NEW YORK ( TheStreet) -- Don't get too excited about Hewlett-Packard's (HPQ - Get Report) earnings beat. Hidden behind the surprisingly good performance of HP's PC and hardware businesses in the first quarter was a sign that a strategic shift to build software and data analytics revenue is floundering.
HP's stronger-than-expected earnings driven by solid hardware and computer sales stood out against weak results at PC maker Dell (DELL - Get Report) and hardware vendors Cisco Systems (CSCO - Get Report) and NetApp (NTAP - Get Report).
Still, HP's announcement of a management overhaul and far weaker than expected results at Autonomy should remind investors that neither the short-term PC and hardware sales or the company's plan to layoff 27,000 workers will drive future growth. CEO Meg Whitman's success may hinge on getting more bang for HP's buck from the $11.7 billion it spent on British software giant Autonomy.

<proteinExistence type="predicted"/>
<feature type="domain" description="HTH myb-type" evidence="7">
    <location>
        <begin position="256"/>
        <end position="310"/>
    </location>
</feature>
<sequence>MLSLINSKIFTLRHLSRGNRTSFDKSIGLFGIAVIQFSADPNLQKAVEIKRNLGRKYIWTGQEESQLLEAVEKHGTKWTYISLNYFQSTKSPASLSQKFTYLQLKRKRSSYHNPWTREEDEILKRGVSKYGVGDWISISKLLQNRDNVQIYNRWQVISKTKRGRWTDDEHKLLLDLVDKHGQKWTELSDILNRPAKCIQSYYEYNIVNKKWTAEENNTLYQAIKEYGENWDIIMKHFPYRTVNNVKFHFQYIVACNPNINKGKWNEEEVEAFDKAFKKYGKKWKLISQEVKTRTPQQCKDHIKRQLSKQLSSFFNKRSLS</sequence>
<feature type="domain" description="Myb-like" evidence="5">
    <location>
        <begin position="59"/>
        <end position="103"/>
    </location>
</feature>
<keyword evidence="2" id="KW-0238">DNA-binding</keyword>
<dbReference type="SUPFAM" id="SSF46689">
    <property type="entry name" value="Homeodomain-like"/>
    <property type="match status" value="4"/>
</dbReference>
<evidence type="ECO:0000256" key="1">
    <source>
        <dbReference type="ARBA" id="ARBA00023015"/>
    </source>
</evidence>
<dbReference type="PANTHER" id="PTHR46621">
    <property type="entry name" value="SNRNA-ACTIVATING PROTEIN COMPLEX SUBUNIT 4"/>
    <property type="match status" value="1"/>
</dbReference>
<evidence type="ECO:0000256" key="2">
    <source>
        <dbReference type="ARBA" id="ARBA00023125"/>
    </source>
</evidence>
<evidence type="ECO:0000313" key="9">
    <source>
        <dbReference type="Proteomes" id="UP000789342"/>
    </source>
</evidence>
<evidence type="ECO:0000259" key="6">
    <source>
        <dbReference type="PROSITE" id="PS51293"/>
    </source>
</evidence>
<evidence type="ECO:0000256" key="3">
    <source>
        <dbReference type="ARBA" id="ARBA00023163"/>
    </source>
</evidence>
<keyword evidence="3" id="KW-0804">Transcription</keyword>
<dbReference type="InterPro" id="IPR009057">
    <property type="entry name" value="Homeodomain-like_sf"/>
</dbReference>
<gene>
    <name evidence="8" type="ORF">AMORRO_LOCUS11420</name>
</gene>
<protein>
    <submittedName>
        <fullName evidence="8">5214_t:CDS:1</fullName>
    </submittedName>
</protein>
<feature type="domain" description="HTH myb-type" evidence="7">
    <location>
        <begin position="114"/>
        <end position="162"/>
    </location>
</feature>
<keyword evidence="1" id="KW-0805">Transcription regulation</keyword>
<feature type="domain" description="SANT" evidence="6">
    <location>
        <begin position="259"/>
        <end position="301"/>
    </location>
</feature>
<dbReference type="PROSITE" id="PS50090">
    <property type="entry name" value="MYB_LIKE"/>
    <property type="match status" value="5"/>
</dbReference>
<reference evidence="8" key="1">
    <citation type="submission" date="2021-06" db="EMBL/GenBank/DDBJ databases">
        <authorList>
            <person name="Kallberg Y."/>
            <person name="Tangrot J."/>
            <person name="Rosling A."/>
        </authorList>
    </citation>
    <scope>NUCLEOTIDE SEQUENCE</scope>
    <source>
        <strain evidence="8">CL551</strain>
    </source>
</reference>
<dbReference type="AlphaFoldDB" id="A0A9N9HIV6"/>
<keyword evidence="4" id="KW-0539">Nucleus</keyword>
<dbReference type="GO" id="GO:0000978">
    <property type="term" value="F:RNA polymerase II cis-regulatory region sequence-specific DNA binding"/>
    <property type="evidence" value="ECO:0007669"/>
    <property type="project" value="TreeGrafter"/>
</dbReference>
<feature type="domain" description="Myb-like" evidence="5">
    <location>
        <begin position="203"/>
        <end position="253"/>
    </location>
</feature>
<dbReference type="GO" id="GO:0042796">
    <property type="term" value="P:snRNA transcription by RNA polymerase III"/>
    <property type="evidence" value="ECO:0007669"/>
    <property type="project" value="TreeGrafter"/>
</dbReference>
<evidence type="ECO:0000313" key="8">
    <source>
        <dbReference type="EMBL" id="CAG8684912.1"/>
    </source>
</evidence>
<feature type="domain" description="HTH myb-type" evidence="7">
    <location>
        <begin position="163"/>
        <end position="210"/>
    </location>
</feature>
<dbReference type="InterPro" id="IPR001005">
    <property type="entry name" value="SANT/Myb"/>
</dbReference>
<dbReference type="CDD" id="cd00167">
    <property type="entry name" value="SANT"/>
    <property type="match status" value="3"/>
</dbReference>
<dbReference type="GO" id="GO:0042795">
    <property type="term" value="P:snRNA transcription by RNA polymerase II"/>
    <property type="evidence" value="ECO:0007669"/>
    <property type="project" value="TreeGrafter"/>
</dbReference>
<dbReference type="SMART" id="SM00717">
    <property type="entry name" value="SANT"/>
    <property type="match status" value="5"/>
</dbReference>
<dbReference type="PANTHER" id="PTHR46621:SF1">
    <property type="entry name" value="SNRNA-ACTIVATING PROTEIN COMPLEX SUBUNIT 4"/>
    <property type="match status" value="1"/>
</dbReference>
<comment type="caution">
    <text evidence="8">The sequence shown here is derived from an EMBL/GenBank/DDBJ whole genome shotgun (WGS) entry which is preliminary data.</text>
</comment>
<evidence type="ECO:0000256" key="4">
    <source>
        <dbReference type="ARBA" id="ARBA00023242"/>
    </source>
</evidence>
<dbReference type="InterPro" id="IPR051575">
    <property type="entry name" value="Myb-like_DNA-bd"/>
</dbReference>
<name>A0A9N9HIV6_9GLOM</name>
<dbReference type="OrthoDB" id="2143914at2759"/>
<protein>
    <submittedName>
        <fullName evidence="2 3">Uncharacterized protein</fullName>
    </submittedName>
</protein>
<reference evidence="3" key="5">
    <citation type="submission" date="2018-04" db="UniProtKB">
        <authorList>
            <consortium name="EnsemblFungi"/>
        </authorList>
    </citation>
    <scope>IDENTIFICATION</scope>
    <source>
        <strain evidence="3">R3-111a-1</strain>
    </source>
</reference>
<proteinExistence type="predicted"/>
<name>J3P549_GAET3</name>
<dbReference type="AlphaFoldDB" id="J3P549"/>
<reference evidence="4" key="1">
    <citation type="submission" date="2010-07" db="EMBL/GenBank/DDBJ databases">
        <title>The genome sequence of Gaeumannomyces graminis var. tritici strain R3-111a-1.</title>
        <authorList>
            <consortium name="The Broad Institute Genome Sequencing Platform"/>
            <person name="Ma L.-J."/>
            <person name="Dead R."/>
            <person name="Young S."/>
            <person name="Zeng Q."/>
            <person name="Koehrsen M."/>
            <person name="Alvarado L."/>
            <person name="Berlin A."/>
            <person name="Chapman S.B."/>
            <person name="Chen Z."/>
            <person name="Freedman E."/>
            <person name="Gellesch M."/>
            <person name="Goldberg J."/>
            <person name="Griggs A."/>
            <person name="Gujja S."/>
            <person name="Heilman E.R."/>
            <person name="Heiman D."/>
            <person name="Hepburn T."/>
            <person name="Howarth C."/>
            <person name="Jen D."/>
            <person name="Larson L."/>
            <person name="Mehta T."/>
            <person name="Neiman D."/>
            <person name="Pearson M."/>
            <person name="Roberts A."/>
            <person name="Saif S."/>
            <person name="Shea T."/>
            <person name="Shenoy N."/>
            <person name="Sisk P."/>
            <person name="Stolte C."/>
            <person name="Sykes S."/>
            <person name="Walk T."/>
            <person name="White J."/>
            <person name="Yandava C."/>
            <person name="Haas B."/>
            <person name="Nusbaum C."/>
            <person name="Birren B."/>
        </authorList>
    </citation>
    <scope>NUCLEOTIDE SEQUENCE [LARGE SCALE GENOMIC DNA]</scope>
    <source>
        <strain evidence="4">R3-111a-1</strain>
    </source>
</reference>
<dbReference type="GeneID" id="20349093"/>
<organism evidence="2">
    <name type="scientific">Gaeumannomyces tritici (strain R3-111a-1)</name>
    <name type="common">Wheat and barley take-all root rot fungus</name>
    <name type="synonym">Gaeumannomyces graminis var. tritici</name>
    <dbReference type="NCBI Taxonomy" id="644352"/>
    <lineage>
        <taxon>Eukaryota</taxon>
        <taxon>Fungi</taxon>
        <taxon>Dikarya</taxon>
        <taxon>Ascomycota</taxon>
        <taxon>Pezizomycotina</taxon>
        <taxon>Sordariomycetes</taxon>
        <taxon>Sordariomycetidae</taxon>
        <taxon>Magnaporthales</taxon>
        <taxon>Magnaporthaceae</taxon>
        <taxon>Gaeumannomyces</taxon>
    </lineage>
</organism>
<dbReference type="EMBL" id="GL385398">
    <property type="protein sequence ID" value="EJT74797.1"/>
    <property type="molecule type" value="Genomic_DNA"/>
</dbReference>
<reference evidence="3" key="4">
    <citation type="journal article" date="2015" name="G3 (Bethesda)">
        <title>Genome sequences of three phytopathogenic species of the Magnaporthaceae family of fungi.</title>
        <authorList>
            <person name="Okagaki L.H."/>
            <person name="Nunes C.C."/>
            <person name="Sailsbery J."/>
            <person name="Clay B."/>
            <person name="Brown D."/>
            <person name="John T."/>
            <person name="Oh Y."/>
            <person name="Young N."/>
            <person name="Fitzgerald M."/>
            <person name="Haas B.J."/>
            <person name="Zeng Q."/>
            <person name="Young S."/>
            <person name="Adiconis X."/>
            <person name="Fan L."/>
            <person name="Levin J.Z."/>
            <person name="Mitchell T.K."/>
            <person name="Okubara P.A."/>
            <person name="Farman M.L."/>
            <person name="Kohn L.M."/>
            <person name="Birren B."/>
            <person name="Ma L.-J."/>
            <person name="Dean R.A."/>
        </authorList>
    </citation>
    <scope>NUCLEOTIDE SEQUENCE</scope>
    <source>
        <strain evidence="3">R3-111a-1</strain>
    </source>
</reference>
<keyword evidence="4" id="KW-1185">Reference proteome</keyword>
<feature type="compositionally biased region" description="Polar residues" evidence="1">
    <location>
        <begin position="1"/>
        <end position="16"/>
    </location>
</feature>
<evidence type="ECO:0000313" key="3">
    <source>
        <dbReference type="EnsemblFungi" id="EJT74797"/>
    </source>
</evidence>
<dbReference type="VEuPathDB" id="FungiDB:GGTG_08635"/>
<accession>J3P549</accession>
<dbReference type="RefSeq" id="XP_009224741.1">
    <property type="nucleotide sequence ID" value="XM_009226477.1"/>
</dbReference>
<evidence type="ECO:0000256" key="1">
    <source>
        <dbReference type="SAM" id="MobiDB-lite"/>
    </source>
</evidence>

On Wednesday, Whitman said that Autonomy's head Mike Lynch will leave the company he founded and be replaced by Bill Veghte, HP's chief strategy officer, in a move that's expected to help improve the unit's performance and scale. In October, HP took control of Autonomy and said it would run the company independently, while keeping Lynch, who founded the firm in 1996, at the helm. The management turnover signals drastic change for Autonomy, a maker of software analytics that search unstructured data like emails, phone calls and social media.Whitman cited Autonomy's poor performance as reason to remove Lynch and further integrate the software specialist within HP's global sales force. "Autonomy had a very disappointing license revenue quarter with a significant decline year-over-year resulting in a shortfall to our expectations," said Whitman on HP's earnings call. Still, Whitman was optimistic about Autonomy, highlighting its cloud offerings, which had a "flood" of large sale leads. "Autonomy is a terrific product," Whitman said. "It's not the market, there is an enormous demand for Autonomy, it's not the competition," Whitman added, highlighting a need to better scale the acquisition. "When you try to go from $40 million to $400 million to $1 billion to $2 billion, boy it takes -- it's a whole different ball game." Whitman's closer alignment of Autonomy with core HP, and an overall restructuring and simplification of HP, mirrors the decade-ago turnaround of IBM that took shape through a strategy to quickly integrate acquisitions. Under new Autonomy head Veghte, Whitman said HP will try to better tie the software specialist to the company's existing services, server storage, networking businesses and its sales force, in an "organizational structure to support a $1 billion company."